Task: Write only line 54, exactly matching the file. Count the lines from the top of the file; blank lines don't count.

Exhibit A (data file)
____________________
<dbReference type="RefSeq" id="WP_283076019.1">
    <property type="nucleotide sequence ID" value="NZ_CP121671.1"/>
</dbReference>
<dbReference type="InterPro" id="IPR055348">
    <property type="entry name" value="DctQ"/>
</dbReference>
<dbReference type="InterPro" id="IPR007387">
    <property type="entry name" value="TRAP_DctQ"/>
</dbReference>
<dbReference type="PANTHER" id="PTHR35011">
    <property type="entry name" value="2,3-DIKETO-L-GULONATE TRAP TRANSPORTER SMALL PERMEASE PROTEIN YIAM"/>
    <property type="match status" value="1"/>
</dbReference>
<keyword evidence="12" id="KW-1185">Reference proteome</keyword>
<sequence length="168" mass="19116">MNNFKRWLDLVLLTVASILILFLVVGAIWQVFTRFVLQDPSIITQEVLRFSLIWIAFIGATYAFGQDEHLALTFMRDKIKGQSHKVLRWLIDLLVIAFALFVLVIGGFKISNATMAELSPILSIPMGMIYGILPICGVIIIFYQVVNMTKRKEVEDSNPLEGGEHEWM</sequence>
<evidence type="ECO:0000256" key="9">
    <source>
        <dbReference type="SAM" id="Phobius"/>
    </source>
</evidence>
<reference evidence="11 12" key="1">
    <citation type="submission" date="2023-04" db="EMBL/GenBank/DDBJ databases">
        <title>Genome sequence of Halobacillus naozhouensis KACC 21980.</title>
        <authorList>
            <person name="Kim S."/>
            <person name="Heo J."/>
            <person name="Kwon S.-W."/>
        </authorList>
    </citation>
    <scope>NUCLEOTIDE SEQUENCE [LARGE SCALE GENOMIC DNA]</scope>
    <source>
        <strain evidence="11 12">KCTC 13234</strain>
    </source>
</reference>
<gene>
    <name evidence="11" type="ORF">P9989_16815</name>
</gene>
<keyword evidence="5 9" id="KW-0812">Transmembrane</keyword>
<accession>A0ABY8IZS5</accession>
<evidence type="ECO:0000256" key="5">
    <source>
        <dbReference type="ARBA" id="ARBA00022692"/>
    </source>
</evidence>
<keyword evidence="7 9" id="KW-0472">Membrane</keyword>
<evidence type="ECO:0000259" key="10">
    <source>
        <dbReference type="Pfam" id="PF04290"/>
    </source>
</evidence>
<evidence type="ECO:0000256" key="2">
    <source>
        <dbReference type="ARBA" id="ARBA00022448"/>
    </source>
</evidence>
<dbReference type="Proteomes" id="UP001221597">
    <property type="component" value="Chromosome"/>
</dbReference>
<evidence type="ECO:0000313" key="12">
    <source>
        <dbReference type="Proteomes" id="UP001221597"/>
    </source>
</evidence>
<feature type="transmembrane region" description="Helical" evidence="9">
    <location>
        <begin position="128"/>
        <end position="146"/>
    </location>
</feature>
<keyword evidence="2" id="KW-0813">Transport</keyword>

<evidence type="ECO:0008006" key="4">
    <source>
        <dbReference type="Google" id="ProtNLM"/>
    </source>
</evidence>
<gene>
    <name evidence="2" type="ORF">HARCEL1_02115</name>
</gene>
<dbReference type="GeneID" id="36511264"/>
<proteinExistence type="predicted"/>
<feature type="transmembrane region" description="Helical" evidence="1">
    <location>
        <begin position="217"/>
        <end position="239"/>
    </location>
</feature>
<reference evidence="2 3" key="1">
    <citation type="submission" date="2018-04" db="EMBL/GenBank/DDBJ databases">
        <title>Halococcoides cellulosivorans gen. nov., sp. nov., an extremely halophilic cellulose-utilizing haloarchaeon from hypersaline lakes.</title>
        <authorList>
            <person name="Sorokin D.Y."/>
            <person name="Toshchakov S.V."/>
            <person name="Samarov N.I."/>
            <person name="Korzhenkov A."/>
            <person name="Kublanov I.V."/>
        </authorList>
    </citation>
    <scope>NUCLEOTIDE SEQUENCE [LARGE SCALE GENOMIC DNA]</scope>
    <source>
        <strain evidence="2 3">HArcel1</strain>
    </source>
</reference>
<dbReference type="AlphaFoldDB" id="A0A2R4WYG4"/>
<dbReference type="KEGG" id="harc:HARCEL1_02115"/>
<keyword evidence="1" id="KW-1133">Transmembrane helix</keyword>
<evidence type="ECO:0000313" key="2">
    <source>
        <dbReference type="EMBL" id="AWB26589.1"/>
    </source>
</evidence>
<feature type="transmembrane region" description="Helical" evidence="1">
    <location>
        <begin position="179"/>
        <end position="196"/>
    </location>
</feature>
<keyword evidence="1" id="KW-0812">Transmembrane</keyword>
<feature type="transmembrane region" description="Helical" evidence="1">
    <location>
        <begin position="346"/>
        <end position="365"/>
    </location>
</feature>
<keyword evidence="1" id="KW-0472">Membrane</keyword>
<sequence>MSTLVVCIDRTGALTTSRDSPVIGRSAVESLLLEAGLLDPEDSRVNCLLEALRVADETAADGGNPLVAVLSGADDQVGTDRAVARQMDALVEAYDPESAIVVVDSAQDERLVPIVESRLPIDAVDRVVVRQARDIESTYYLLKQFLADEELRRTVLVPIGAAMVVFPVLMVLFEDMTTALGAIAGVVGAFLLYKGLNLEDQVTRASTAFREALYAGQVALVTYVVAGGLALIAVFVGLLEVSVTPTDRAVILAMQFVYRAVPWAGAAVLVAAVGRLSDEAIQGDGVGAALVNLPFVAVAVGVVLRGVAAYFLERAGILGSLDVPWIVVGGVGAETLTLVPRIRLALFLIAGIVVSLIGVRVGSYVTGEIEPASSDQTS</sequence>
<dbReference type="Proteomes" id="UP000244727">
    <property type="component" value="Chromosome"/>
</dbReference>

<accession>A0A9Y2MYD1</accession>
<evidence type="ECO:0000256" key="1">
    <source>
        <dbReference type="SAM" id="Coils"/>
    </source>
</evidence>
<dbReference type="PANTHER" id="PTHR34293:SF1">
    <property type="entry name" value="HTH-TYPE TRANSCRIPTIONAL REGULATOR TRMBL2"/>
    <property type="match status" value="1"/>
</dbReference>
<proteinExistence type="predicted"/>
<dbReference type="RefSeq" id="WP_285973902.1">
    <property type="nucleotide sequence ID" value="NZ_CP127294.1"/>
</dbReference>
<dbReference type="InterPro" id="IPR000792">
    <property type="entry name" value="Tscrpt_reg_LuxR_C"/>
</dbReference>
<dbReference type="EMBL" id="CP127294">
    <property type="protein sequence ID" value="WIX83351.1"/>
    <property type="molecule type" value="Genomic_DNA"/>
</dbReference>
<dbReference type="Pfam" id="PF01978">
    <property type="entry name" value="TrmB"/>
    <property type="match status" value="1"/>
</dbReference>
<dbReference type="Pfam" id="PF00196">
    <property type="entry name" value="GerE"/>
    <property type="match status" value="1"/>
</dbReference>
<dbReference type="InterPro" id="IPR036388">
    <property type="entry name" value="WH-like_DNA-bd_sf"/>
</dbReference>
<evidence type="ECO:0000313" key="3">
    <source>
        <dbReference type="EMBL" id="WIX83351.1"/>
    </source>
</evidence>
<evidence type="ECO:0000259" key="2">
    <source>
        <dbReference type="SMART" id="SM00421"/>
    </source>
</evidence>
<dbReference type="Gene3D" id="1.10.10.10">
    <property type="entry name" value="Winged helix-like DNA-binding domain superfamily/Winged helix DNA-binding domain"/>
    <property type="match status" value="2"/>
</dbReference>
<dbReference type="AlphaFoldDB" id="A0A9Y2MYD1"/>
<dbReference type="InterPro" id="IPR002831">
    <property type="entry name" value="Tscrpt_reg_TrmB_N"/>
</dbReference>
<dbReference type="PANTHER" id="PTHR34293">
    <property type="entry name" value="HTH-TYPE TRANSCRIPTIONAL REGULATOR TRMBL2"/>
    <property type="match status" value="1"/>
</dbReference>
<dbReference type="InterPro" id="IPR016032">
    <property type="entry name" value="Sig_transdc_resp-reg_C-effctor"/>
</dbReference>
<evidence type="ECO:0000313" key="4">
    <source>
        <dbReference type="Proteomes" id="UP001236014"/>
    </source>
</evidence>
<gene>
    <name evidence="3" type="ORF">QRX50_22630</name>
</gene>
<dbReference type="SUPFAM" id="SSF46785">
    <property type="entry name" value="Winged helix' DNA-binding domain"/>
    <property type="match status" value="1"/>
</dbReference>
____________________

    </source>